MONTREAL -- Quebec's Superior Court on began hearing the legal challenge to Bill 40 on school governance on Wednesday.

The bill abolished school boards and replaced them with service centres, giving more power to parents' committees in school service centres.

However, school boards were maintained for English speakers as they battle the bill in court.

The English school boards are arguing the bill is unconstitutional, because minority groups in Canada have the right to manage their own institutions, guaranteed by section 23 of the Canadian Charter of Rights and Freedoms.

"English school boards have the independence and autonomy to challenge certain government decisions, to push back when we believe those decisions are not completely appropriate for our network," said Russell Copeman of the Quebec English Language School Boards Association.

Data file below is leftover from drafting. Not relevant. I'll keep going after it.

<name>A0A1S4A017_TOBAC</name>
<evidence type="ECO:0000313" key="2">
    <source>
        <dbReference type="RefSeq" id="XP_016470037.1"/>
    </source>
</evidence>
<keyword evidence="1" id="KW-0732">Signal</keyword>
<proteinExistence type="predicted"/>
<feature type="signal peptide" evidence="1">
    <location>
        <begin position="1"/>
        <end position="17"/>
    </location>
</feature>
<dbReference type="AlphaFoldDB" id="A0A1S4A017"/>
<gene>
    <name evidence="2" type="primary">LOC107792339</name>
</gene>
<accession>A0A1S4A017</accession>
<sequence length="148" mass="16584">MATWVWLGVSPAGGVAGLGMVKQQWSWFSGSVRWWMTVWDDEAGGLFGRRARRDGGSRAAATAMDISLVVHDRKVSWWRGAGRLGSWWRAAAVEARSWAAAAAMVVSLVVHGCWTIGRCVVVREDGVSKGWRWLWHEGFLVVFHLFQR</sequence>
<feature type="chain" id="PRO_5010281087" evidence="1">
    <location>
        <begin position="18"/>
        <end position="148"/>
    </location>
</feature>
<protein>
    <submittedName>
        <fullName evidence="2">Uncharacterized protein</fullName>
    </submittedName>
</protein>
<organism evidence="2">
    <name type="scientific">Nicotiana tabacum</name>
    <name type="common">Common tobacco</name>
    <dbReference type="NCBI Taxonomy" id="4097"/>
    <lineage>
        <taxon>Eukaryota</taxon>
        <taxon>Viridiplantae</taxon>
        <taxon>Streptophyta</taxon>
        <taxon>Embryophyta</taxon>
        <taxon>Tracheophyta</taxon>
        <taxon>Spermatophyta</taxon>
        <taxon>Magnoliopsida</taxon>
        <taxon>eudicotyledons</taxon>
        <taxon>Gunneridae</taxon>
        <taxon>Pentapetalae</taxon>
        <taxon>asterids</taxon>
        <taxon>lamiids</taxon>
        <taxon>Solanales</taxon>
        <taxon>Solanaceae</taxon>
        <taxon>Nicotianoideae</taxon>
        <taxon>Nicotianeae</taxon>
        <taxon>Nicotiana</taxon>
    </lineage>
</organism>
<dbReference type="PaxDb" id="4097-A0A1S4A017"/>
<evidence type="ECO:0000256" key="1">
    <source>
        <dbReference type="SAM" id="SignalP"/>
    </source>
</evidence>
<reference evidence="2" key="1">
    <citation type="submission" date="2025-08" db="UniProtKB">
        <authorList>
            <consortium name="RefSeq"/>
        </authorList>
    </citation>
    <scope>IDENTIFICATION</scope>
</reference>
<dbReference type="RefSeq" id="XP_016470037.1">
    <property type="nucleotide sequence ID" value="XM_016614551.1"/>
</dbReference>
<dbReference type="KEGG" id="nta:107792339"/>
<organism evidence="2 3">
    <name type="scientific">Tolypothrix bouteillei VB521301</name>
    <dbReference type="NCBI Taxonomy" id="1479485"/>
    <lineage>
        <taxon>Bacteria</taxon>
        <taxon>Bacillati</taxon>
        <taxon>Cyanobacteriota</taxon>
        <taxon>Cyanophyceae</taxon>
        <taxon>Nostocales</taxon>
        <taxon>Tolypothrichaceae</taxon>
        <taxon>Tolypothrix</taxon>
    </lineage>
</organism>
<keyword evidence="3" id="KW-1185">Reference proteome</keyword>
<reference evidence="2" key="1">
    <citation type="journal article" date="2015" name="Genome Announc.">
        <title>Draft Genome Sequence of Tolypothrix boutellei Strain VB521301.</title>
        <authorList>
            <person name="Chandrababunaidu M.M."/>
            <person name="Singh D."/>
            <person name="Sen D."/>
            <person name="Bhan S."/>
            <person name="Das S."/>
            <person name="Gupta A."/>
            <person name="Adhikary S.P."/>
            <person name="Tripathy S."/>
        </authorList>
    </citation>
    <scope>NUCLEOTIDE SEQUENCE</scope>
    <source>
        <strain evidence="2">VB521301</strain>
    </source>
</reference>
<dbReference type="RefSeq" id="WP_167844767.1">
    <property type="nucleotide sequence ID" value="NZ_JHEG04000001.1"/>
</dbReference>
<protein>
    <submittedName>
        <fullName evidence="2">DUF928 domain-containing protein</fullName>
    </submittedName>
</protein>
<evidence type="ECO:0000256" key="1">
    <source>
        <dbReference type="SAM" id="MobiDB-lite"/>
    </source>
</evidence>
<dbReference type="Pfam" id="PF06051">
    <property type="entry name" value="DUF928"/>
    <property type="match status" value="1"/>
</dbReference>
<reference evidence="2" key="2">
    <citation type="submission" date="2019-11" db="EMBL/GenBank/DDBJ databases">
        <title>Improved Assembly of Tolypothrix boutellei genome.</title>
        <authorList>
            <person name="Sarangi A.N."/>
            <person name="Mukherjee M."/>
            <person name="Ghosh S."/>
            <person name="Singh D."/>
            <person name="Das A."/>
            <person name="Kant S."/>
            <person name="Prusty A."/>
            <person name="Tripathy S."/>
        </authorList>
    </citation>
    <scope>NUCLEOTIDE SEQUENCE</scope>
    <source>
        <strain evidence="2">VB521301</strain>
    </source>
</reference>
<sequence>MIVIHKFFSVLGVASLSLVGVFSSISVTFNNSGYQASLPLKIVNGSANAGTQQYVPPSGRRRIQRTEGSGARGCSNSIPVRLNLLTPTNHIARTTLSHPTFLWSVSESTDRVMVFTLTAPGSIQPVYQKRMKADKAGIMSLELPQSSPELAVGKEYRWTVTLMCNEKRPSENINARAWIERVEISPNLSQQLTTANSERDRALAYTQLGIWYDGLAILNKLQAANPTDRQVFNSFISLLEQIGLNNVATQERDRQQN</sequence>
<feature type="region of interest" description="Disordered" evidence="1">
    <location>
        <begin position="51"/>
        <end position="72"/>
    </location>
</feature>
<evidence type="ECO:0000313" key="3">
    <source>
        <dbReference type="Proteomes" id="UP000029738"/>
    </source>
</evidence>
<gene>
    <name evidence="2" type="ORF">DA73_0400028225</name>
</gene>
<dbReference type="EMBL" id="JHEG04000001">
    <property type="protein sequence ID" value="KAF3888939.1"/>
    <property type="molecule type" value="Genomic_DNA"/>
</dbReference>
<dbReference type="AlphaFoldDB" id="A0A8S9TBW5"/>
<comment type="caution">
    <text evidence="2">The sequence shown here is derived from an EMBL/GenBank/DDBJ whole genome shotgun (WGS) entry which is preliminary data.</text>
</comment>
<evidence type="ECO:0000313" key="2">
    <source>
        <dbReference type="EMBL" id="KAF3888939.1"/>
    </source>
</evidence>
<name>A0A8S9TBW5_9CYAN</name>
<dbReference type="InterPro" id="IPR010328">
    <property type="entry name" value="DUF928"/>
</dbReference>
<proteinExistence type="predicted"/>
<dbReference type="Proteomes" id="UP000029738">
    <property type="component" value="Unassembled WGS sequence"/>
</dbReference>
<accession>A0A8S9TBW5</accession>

The QESBA, which includes the nine English school boards, sees this as an important battle to defend the rights of anglophones and control their institutions.

On Wednesday, the first witness, Stephen Burke, chair of the Central Quebec School Board, described his own experience of education in the English-language system and how he sees his role as an advocate for English-speaking rights in a predominantly French-speaking region.

"Our schools are the backbone of our communities," he said in English.

The second witness, Mary Ellen Beaulieu, from the Eastern Shores School Board in Baie-Comeau, agreed. She said she deals with "very involved parents" who are involved in performances, fundraising and other activities.

Both had to admit that several members of their council had been elected or re-elected without opposition.

Wednesday marked the first day of the ten-day hearings.

 - This report by The Canadian Press was first published April 14, 2021 with files from CTV News Montreal